Sometimes, I want my life to be different.
I want to be tan.
I want to be a serious writer. Or a serious speech therapist. Or a serious something .
I want conversations like, “What are you doing? Are you sticking a rubber-band up your nose? You ARE sticking a rubber-band up your nose! WHY are you sticking a rubber-band up your nose?” to be less frequent in my home.
(Yes, that was a word-for-word transcription of the conversation that just transpired between my husband and my 8 year old son.)
I want to be on top of things better. I want to have emails like, “Where were you?” or “We missed you!” or “I thought you said you were coming” not be so frequent in my life. I want to NOT show up at a friend’s door with a smile and a checkbook and say, “I’m here for the Pampered Chef party!” and have them say, “Um, Heather, that was LAST Saturday. But hey, that explains why you weren’t here.”
I want my son to stop sticking things up his nose.
I want to never have to wipe my children’s tears as they tell me about the mean things people say to them. And this week, my niece was involved in a serious skiing accident that may change her life forever, which makes me want to wrap my children in one of those big hamster ball thingies so they never get hurt by anything or anyone ever.
(But you know what they say. Nobody likes a blonde in a hamster ball.*)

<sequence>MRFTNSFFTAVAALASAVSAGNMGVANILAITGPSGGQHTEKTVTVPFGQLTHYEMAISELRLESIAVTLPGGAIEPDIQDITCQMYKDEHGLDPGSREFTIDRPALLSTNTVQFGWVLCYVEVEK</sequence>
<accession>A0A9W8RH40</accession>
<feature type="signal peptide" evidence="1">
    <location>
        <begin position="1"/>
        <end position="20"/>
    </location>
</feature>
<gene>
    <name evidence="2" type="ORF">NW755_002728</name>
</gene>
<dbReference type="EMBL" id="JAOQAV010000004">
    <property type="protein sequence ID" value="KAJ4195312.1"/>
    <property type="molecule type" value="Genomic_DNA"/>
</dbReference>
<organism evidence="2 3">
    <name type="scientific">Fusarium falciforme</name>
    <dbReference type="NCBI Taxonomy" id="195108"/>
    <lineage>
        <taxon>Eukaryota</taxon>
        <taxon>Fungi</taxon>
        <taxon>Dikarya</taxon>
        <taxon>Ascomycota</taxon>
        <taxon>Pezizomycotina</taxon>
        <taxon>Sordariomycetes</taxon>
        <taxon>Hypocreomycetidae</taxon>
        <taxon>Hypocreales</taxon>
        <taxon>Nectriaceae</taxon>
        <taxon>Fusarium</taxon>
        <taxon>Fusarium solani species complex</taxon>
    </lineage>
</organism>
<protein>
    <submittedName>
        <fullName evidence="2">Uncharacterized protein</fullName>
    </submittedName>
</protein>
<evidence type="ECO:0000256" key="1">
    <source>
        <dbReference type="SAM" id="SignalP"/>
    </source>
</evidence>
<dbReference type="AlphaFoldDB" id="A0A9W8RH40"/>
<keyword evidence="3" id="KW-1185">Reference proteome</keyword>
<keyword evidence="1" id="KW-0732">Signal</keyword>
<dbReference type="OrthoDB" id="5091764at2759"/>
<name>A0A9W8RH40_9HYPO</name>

I also want another baby.
And a convertible.
I don’t know if I’m going to get any of those things. I’m too fair to ever get a tan. I’m not disciplined enough to be serious. And clearly, I can’t stop my kid from sticking things up his nose.
I’m probably never going to be on top of things the way I want to be. By virtue of choosing mortality my children face dangers and pain on every level every day. And because of my issues with my kidneys, I’ve been told I will never be able to give birth again.
And we probably can’t afford a convertible.
Not getting what we want is kinda hard. My 3 year old often cries when she doesn’t get what she wants, and my 8 year old, who has grown out of crying for the most part, is not above whining. Since crying and whining is sort of inappropriate for a grown-up (at least in public, and high-pitched whining is out altogether), where does that leave the 10 years old and above crowd?
I’m going to venture a guess and say that all of us have faced disappointments, big and little, in our lives. It’s a part of being human. Things don’t work out the way we want them to, people don’t act the way we wish they would, jobs don’t pan out, cars break down, loved ones get sick. It happens to all of us.
How do we deal with it? The gut-wrenching disappointments especially. What’s the best way to respond? What’s the best way to cope? How do we move past not getting what we want, especially (and here’s the kicker) when it’s something that falls under the category of a righteous desire?
I’m not sure if that phrase is an oxymoron or not, but it sure sounds fancy and makes me feel like it’s okay to want things.
Anyway, I’d love to hear your thoughts about disappointments, and how to deal with them. In the meantime, I’ll be out pricing convertibles.
*ht: Veronica Mars. It’s a show about a teenage detective. Like Sabrina the Teenage Witch, only different.